Pure Grenache.

Tuesday, January 29, 2013

Grenache is the third most common grape in France (behind Merlot and Carignan). While many wine drinkers are unfamiliar with it by name, it is a key element of the great wines of the Southern Rhône, where it is blended with Syrah, Mourvèdre, and many other grapes.

It’s unusual to find Grenache in pure form. (Chemically, it’s more stable and less likely to oxidize when blended with something like Syrah.) But Pierre Jéquier and Blandine Chauchat of the Mas Foulaquier in Pic-St-Loup offer a delicious example.

“Petit Duc” is all grenache, Foulaquier’s only single varietal wine. It’s named for the little owl that lives in the stone walls of their farmhouse. Grown in nearby limestone, the often hearty and rough grape here takes on delicacy and finesse.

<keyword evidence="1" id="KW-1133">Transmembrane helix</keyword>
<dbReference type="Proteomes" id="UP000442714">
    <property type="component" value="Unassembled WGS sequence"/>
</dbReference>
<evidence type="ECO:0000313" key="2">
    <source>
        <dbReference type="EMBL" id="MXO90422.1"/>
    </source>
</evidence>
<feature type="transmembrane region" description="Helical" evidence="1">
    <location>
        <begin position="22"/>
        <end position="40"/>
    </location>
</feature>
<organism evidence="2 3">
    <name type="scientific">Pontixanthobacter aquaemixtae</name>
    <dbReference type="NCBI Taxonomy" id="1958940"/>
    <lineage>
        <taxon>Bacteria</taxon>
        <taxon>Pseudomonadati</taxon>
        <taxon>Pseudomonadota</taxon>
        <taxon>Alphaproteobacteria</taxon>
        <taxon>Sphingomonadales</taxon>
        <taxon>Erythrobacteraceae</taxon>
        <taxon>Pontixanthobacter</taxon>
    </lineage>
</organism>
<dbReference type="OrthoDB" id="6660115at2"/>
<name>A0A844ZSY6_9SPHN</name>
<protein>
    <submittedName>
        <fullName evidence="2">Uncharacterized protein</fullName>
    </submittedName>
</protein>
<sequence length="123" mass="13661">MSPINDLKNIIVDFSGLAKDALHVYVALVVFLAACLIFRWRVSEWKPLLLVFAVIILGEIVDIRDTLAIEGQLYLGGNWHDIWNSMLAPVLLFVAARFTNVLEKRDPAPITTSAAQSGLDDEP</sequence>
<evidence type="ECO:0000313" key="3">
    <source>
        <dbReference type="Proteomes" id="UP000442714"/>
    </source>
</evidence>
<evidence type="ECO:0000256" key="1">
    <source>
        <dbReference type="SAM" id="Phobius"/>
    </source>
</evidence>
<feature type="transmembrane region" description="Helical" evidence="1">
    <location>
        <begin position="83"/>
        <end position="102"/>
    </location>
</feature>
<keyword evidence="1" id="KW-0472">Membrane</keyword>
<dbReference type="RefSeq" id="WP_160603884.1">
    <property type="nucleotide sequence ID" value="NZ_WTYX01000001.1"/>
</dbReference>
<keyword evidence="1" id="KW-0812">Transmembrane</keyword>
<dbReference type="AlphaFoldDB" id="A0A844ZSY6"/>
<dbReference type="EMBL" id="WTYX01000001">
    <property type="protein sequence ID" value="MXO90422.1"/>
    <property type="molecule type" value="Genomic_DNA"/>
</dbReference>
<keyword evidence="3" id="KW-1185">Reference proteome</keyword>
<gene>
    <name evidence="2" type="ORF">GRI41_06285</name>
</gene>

In the glass the Petit Duc is a remarkable wine, and particularly interesting to those (most of us) who seldom see pure grenache. The aromas are of bright, sweet cherry pie, with stony mineral notes. The mouth is richer than the nose would suggest, but carries an unexpected elegance. We’ve paired this wine with duck breast and with a Mediterranean pasta sauce, and both matched well.


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